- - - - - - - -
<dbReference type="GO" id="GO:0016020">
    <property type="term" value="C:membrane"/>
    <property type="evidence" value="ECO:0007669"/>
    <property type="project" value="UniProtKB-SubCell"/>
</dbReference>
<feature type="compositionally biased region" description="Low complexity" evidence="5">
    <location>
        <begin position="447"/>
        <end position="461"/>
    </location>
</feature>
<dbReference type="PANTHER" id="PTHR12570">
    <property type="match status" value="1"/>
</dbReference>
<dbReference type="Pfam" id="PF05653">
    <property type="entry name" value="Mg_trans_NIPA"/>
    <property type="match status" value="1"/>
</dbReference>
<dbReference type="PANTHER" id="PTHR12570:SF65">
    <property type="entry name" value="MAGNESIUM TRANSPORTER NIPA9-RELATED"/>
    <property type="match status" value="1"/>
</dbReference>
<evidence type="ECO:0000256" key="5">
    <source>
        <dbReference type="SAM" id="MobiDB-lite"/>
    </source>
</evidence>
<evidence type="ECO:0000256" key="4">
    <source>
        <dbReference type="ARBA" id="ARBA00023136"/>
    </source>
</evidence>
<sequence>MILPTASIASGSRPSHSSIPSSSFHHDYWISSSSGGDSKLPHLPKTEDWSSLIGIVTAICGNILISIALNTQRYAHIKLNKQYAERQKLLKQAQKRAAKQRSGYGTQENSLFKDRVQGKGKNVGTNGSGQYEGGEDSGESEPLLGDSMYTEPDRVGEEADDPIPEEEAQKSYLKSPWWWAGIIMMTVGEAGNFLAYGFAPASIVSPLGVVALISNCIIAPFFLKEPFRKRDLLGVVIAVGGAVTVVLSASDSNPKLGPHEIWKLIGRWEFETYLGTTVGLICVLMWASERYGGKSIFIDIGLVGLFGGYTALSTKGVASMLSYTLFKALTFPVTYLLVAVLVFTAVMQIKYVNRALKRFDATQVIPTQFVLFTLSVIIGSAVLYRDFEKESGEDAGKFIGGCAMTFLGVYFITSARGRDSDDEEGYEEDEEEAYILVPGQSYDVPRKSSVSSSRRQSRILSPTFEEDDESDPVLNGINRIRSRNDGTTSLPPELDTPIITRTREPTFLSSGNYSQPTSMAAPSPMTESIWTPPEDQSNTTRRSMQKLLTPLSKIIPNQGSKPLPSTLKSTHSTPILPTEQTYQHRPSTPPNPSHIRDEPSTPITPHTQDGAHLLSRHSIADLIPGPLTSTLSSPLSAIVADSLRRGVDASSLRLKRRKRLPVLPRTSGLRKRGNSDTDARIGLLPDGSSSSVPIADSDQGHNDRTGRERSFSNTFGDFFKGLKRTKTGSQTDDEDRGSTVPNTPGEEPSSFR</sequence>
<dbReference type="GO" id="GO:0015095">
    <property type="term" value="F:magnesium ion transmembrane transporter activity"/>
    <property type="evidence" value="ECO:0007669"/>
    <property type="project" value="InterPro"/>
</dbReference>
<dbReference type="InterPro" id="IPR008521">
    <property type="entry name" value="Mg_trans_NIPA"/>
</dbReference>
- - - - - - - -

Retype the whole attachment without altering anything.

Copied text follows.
<dbReference type="GO" id="GO:0016020">
    <property type="term" value="C:membrane"/>
    <property type="evidence" value="ECO:0007669"/>
    <property type="project" value="UniProtKB-SubCell"/>
</dbReference>
<feature type="compositionally biased region" description="Low complexity" evidence="5">
    <location>
        <begin position="447"/>
        <end position="461"/>
    </location>
</feature>
<dbReference type="PANTHER" id="PTHR12570">
    <property type="match status" value="1"/>
</dbReference>
<dbReference type="Pfam" id="PF05653">
    <property type="entry name" value="Mg_trans_NIPA"/>
    <property type="match status" value="1"/>
</dbReference>
<dbReference type="PANTHER" id="PTHR12570:SF65">
    <property type="entry name" value="MAGNESIUM TRANSPORTER NIPA9-RELATED"/>
    <property type="match status" value="1"/>
</dbReference>
<evidence type="ECO:0000256" key="5">
    <source>
        <dbReference type="SAM" id="MobiDB-lite"/>
    </source>
</evidence>
<evidence type="ECO:0000256" key="4">
    <source>
        <dbReference type="ARBA" id="ARBA00023136"/>
    </source>
</evidence>
<sequence>MILPTASIASGSRPSHSSIPSSSFHHDYWISSSSGGDSKLPHLPKTEDWSSLIGIVTAICGNILISIALNTQRYAHIKLNKQYAERQKLLKQAQKRAAKQRSGYGTQENSLFKDRVQGKGKNVGTNGSGQYEGGEDSGESEPLLGDSMYTEPDRVGEEADDPIPEEEAQKSYLKSPWWWAGIIMMTVGEAGNFLAYGFAPASIVSPLGVVALISNCIIAPFFLKEPFRKRDLLGVVIAVGGAVTVVLSASDSNPKLGPHEIWKLIGRWEFETYLGTTVGLICVLMWASERYGGKSIFIDIGLVGLFGGYTALSTKGVASMLSYTLFKALTFPVTYLLVAVLVFTAVMQIKYVNRALKRFDATQVIPTQFVLFTLSVIIGSAVLYRDFEKESGEDAGKFIGGCAMTFLGVYFITSARGRDSDDEEGYEEDEEEAYILVPGQSYDVPRKSSVSSSRRQSRILSPTFEEDDESDPVLNGINRIRSRNDGTTSLPPELDTPIITRTREPTFLSSGNYSQPTSMAAPSPMTESIWTPPEDQSNTTRRSMQKLLTPLSKIIPNQGSKPLPSTLKSTHSTPILPTEQTYQHRPSTPPNPSHIRDEPSTPITPHTQDGAHLLSRHSIADLIPGPLTSTLSSPLSAIVADSLRRGVDASSLRLKRRKRLPVLPRTSGLRKRGNSDTDARIGLLPDGSSSSVPIADSDQGHNDRTGRERSFSNTFGDFFKGLKRTKTGSQTDDEDRGSTVPNTPGEEPSSFR</sequence>
<dbReference type="GO" id="GO:0015095">
    <property type="term" value="F:magnesium ion transmembrane transporter activity"/>
    <property type="evidence" value="ECO:0007669"/>
    <property type="project" value="InterPro"/>
</dbReference>
<dbReference type="InterPro" id="IPR008521">
    <property type="entry name" value="Mg_trans_NIPA"/>
</dbReference>